US 7926812 B2
Disclosed is a collector-targeted, memorabilia-bearing trading card set. Each comprises a plurality of cards originating from and assembleable into a set. Each card is formed from at least two layers of material, a first layer being at least a portion of memorabilia having a visual attribute exposed on one side of the card and a second layer that comprises a substrate providing an opposite side surface of the card. The opposite side surface has indicia conveying information related to the memorabilia of the first layer and associating it with the set from which it originated. The memorabilia attribute is positioned to have a portion of the attribute divided between at least two of the cards and extending across adjoining, cut edge portions of at least two cards of the set.
1. A collector-targeted, memorabilia-bearing trading card set, comprising:
a plurality of individual cards associated with and assembleable into a unique set, each card of said set formed from at least two layers of material, a first layer being at least a portion of memorabilia having a visual attribute exposed on one side of the card and a second layer that comprises a substrate and provides an opposite side surface of the card;
said opposite side surface of each card of the set having indicia conveying information related to the memorabilia of the first layer and identifying the individual card with a position for assembling said individual card into the unique set with which it is associated;
each of said cards having a perimeter, at least a portion of which comprises a cut edge of the first layer with a borderless appearance; and
said memorabilia attribute positioned to have a portion of the attribute divided between at least two of said cards and extending across adjoining cut edge portions of at least two cards of the set with a borderless appearance such that, when cards of a set are placed together, the visual attribute is unified substantially without interruption.
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The present invention relates to collector-targeted, memorabilia-bearing trading cards originating from and assembleable into a set. More particularly, it relates to cards of a set which each bear a portion of a visual attribute of the memorabilia, such as a team logo, player's number, or autograph, which are cut from a panel of the memorabilia, such as a uniform, and distributed separately so that a collector may later gather and assemble all pieces of a unique set into a substantially contiguous visual recreation of the panel of memorabilia.
Collecting trading cards, such as sports cards, continues to be an enormously popular hobby. Particularly rare or unique cards are quite valuable and demand very high prices from enthusiastic collectors.
Various features can be added to or included in trading cards, such as a celebrity autograph or a piece of actual, game-used equipment to make them more sought after because of their uniqueness. “Game-used equipment” typically refers to the fabric of a sports uniform or the covering of a sports ball actually used in a game, but can include many other items. Outside the area of sports, collectable cards have been made which include a small piece of a costume or a small piece from the set of a popular film, for example.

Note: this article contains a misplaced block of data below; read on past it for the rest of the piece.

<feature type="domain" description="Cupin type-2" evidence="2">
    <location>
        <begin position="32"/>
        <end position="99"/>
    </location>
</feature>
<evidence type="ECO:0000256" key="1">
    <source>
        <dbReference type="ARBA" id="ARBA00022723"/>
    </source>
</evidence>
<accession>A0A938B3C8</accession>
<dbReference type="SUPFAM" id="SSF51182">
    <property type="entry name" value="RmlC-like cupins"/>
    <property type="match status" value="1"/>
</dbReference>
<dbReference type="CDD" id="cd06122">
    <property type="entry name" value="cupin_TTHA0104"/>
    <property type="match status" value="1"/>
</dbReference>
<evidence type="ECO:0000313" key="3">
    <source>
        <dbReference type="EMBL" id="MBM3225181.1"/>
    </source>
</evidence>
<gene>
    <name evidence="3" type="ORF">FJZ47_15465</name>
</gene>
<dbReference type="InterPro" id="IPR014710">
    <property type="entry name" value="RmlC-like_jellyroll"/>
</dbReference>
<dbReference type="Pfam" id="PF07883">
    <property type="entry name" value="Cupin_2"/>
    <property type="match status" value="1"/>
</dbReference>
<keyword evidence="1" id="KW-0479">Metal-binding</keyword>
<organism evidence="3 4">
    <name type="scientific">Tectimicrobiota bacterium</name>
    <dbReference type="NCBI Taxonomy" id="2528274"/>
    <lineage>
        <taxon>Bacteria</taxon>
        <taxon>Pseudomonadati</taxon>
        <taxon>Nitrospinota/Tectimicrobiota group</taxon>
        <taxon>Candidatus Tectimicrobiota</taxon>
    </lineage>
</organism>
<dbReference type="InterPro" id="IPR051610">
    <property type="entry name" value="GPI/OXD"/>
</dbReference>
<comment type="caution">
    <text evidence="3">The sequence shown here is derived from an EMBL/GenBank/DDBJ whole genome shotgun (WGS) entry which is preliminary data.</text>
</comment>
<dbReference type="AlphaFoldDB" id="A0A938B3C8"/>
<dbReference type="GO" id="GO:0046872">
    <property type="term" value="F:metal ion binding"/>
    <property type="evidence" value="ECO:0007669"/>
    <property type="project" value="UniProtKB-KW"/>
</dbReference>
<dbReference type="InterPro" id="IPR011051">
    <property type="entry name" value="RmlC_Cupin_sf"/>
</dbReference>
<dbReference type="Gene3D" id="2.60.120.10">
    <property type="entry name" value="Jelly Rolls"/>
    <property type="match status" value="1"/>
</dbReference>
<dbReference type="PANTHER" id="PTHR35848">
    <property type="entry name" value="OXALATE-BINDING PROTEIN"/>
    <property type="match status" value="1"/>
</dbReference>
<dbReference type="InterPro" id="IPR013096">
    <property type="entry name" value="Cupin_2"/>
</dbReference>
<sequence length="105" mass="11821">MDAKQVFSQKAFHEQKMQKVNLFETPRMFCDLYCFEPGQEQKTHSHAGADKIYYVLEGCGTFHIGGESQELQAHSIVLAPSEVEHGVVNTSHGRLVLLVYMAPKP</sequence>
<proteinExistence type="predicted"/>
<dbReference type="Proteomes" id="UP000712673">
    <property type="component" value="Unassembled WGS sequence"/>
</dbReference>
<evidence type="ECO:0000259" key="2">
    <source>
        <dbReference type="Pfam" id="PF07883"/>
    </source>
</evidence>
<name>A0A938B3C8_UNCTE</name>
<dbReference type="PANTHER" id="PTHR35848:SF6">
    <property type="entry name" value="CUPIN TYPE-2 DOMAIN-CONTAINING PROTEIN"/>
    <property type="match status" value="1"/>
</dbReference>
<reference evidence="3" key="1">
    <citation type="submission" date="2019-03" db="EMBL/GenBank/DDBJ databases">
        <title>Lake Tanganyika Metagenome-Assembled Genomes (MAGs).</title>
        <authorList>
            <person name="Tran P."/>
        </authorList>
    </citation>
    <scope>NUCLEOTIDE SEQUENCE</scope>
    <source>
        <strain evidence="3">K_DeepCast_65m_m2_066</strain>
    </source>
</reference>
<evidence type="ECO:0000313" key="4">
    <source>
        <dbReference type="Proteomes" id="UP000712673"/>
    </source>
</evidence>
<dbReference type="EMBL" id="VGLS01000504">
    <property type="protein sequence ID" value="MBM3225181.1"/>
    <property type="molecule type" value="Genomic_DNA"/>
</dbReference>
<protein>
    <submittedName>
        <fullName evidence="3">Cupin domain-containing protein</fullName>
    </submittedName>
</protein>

Trading cards that include a small piece of game-used equipment, such as a small swatch of fabric, are commonly called “game-used” cards. Cards in which the swatch includes a portion of a printed or sewn-on patch (by either appliqué or embroidery) are commonly called “patch” cards, a subset of “game-used” cards Approximately 1000 cards can be made from a typical sports jersey, for example. Of those, about 50-100 will includes a portion of an added visual attribute or “patch.” As used herein, “memorabilia” is not limited to equipment that was actually used in a game, though that is typically the case.
Typically, a game-used card is made from two laminated layers of substrate, usually cardstock, printed with indicia, such as pictures or information. A window is cut into one of the card layers and the swatch of fabric or other equipment is laminated between the substrate layers so as to be captured and enclosed on all edges of the piece in a “frame.” In this manner, the swatch cannot easily be removed and, in the case of fabric, the edges are protected from fraying. An example of such a card assembly is shown in
Other game-used or patch cards have included the whole of a discrete visual feature on a uniform, such as a small league logo or a single letter from the team or player's name, on a single card. In the case of a letter, for example, a collector could collect all of the letters from a player's name, but it would be impossible to verify that all of the collected letters came from the same uniform. Even if they had been cut from the same uniform, they could not be reassembled into a visually contiguous appearance of the original whole because the edges of the piece would be separated by a margin created by a border or “frame” element of the card.
The present invention provides a collector-targeted, memorabilia-bearing trading card set. Each comprises a plurality of cards originating from and assembleable into a set. Each card is formed from at least two layers of material, a first layer being at least a portion of memorabilia having a visual attribute exposed on one side of the card and a second layer that comprises a substrate providing an opposite side surface of the card. The opposite side surface has indicia conveying information related to the memorabilia of the first layer and associating it with the set from which it originated. Each of the cards has a perimeter, at least a portion of which includes a cut edge of the first layer having a borderless appearance. The memorabilia visual attribute is positioned to have a portion of the attribute divided between at least two of the cards and extending across adjoining cut edge portions of at least two cards of the set, giving the edge a borderless appearance.